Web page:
With the recent announcement of the biggest discovery of oil in Namibia’s history – an estimated 4 billion barrels – comes great economic opportunity. Namibia has one of the highest unemployment rates in the world, and this oil discovery is estimated to bring in $5 billion in revenue by 2028 and double the country’s GDP by 2040. Although Namibia has approximately a decade to build the necessary infrastructure to start earning maximum benefits from the newly discovered oil and gas resources, in Africa, there is a tendency for the benefits from oil and gas discoveries to take an extraordinarily long time to materialise. There is also a massive infrastructure challenge in addition to skills shortages, which is likely to jeopardise Namibia’s resource beneficiation unless external assistance is sought.
Exciting potential offshore
Namibia’s discovery is located deep offshore, approximately 290 kilometres off the coast. With wells drilled to a total depth of 6,296 metres, a high-quality, light oil-bearing sandstone reservoir with 84 metres of net oil pay was discovered, the results of which exceeded pre-drill expectations. Such a discovery means that the deep-water Orange Basin has become one of the world’s most foremost exciting areas for hydrocarbon exploration. US and French firms are in the process of drilling their second and third wells, and by the end of the year they will have completed appraisals and reached estimated figures, after which companies could start production in as little as four years.
On African time
These discoveries could make Namibia the largest oil producer along the African Atlantic coast. However, in Africa, progress is slow to materialise. Take Uganda for example, where oil and gas was discovered in 2006 but the first barrel will only go to market in 2025. One of the most effective ways for Namibia to avoid repeating the Ugandan example is to bring in specialist partners to assist with bringing together all the elements necessary for oil and gas exploitation.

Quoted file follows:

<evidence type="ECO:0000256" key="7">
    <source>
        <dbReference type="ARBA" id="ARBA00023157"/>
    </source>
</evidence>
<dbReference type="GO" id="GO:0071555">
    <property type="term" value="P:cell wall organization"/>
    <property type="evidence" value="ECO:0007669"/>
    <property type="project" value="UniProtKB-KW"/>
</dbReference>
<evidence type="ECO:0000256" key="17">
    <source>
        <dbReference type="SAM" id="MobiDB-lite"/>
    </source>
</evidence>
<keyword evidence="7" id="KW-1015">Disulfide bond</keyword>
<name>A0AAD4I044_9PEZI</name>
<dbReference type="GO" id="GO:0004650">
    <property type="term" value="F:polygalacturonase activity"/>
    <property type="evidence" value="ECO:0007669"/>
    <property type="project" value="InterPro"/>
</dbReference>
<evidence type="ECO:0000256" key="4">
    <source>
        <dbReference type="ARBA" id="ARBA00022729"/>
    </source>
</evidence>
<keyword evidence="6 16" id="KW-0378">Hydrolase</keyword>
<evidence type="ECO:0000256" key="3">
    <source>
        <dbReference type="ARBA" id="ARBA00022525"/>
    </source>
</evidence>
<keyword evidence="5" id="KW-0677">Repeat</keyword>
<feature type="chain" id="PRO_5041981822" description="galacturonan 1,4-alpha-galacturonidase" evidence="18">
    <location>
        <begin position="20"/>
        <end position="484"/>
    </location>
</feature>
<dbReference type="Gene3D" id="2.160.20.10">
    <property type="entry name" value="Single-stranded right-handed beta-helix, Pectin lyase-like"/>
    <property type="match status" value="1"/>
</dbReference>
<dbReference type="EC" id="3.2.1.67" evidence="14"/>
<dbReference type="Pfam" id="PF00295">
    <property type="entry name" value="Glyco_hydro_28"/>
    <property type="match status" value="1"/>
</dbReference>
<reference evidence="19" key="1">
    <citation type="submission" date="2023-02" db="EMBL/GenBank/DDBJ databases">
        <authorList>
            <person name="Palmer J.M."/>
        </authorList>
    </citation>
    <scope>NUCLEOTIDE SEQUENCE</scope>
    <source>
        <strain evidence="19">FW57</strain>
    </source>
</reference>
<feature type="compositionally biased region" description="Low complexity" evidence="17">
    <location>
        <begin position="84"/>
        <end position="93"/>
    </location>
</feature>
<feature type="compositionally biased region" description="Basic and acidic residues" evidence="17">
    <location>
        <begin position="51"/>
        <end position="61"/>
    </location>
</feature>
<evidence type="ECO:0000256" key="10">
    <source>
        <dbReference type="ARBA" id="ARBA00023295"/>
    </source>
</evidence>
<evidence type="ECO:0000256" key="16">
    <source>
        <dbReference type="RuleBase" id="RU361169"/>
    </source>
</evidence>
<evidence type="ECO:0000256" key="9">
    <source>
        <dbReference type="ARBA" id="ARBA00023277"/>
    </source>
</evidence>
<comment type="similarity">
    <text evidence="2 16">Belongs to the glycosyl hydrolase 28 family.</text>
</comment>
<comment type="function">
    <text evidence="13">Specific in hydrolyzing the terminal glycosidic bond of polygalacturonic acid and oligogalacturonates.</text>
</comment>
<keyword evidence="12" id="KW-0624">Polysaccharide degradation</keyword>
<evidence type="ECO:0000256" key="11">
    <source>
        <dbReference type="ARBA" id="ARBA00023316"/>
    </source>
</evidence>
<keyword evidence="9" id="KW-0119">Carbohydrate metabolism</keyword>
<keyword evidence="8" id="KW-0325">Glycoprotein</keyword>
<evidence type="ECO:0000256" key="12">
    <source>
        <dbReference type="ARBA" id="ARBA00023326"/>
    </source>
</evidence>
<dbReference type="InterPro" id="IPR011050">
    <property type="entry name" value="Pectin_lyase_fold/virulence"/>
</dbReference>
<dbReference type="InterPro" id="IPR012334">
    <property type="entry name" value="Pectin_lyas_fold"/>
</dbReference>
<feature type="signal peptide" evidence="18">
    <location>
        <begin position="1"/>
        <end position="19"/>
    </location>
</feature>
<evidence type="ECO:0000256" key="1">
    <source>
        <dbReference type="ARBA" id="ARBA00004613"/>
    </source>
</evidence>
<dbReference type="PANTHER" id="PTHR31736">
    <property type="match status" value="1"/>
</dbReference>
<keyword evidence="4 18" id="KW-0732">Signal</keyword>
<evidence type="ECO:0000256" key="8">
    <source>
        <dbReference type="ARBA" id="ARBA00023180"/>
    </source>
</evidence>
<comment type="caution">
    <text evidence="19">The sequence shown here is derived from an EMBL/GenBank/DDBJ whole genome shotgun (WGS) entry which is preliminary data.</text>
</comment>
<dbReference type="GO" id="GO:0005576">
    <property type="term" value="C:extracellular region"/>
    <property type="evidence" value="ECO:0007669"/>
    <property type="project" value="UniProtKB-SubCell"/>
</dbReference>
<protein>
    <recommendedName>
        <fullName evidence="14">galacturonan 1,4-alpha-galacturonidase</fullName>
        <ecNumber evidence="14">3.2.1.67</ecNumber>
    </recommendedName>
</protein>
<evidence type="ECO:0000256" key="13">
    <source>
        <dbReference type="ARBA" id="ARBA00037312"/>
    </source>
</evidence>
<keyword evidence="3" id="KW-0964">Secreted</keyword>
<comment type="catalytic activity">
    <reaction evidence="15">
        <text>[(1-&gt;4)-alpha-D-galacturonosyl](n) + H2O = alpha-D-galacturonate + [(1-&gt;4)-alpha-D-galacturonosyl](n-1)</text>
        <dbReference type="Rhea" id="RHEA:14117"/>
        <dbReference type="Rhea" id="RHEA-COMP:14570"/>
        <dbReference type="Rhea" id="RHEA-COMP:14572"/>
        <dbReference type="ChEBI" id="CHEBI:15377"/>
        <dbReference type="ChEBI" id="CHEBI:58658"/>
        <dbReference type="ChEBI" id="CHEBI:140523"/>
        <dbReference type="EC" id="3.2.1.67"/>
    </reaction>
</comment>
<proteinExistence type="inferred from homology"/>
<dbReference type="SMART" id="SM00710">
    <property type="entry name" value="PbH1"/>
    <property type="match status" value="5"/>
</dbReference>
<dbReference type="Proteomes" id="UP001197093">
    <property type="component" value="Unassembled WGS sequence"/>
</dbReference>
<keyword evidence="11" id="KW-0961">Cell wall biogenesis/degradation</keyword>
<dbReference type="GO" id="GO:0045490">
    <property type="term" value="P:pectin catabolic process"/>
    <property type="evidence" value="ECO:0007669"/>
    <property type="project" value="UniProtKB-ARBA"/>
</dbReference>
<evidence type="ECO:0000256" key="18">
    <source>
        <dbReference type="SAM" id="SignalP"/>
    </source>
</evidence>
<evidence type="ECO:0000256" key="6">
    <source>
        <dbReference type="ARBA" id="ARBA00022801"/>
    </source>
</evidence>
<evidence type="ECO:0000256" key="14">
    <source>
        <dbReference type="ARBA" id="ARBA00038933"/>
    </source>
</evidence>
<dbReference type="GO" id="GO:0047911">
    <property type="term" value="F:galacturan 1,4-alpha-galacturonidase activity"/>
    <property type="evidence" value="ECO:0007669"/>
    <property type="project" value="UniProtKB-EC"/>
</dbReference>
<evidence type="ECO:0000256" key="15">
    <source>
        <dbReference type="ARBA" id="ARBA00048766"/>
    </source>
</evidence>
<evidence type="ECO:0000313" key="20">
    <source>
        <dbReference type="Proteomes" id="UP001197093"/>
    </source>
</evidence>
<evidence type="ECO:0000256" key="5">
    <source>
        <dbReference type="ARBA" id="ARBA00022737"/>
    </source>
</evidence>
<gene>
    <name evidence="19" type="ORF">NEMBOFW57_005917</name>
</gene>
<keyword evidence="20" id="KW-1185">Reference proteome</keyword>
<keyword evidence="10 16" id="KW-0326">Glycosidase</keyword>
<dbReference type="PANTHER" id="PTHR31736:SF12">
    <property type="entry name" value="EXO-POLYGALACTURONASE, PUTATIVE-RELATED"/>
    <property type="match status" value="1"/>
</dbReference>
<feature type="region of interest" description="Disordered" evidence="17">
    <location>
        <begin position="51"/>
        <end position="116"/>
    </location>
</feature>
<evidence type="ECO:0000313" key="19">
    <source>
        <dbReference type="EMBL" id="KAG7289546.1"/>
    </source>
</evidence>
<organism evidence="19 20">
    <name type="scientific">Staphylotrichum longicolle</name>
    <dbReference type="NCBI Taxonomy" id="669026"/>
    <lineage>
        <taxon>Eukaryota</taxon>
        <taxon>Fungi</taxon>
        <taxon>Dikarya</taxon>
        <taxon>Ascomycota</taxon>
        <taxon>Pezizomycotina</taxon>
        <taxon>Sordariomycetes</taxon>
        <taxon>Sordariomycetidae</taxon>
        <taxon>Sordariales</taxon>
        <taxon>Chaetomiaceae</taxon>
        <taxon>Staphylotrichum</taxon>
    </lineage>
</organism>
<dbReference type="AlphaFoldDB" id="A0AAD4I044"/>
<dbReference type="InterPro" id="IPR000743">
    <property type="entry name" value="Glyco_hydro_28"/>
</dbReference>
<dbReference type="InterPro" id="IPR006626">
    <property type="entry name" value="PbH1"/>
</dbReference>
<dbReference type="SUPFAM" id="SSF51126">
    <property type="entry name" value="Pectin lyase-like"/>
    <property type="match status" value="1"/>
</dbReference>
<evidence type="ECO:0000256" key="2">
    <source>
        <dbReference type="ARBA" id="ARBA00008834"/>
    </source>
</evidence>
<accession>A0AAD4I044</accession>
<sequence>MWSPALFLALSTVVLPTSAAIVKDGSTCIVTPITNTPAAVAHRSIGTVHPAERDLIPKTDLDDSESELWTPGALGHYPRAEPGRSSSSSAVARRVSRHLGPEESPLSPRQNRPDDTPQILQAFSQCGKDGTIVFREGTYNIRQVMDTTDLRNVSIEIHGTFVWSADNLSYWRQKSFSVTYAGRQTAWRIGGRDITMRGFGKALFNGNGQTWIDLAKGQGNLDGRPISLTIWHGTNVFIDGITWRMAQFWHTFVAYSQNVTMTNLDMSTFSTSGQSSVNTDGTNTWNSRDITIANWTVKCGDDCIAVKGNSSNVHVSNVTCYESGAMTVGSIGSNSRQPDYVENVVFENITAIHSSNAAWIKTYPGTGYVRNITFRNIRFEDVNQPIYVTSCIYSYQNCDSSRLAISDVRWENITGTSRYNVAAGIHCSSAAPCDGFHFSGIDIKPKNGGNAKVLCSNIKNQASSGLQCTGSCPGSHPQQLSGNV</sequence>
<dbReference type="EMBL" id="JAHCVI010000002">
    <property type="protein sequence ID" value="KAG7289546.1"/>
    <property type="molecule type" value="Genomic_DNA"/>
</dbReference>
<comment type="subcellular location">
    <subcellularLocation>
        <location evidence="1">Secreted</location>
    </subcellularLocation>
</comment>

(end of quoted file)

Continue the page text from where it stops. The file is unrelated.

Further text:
Bringing skills and resources
A partner such as a Temporary Employment Services (TES) provider can assist with the human resources and specialist skills required for construction, engineering, mining, and production. In this way, Namibia’s oil and gas industry can access critical specialised skills in the short term, as well as create skills transfer programmes to ensure the availability of skills for the long term. From a labour and human resources perspective, a reputable TES partner will recruit, train, on-board and manage the workforce needed to build and maintain the infrastructure required for drilling, and mining, which will drastically speed up the beneficiation process. The specialist skills required will be brought in by the TES provider from all over the world if necessary, handling all aspects of foreign employment, including work permits and travel visas.
From a labour perspective, the TES partner assumes responsibility for all aspects of managing the workforce – from health and safety compliance, to payroll, industrial relations management – ensuring that compliance reporting, training and skills transfer programmes are handled. There are strict Key Performance Indicators (KPIs) and Service Level Agreements (SLAs) in place to govern the relationship between the TES provider and the industry players, to ensure that oil and gas firms have access to the labour required. This will also eliminate the burden that comes with employing a labour force permanently, while still facilitating the creation of much needed job and skills transfer opportunities within the country. By allowing a TES provider to handle all the human resource aspects of every stage of the project, the firms involved can regain up to 60% of their time and attention, to properly focus on their core business activities.
Benefits for all
Government and the private sector alike will further benefit from partnering with a TES provider through access to their deep industry experience and expertise. The TES provider will already have extensive experience with setting up, running, and maintaining the necessary infrastructure. Furthermore, a TES provider will be able to handle all the processes necessary for community engagement and enterprise supplier development. This will ensure that the utilisation of Namibia’s natural resources also benefits its people directly without unnecessary, costly delays.
Jimmy Samuels is Africa Executive at Workforce Staffing Africa, and Barend Matthee, National Projects Director at Workforce Holdings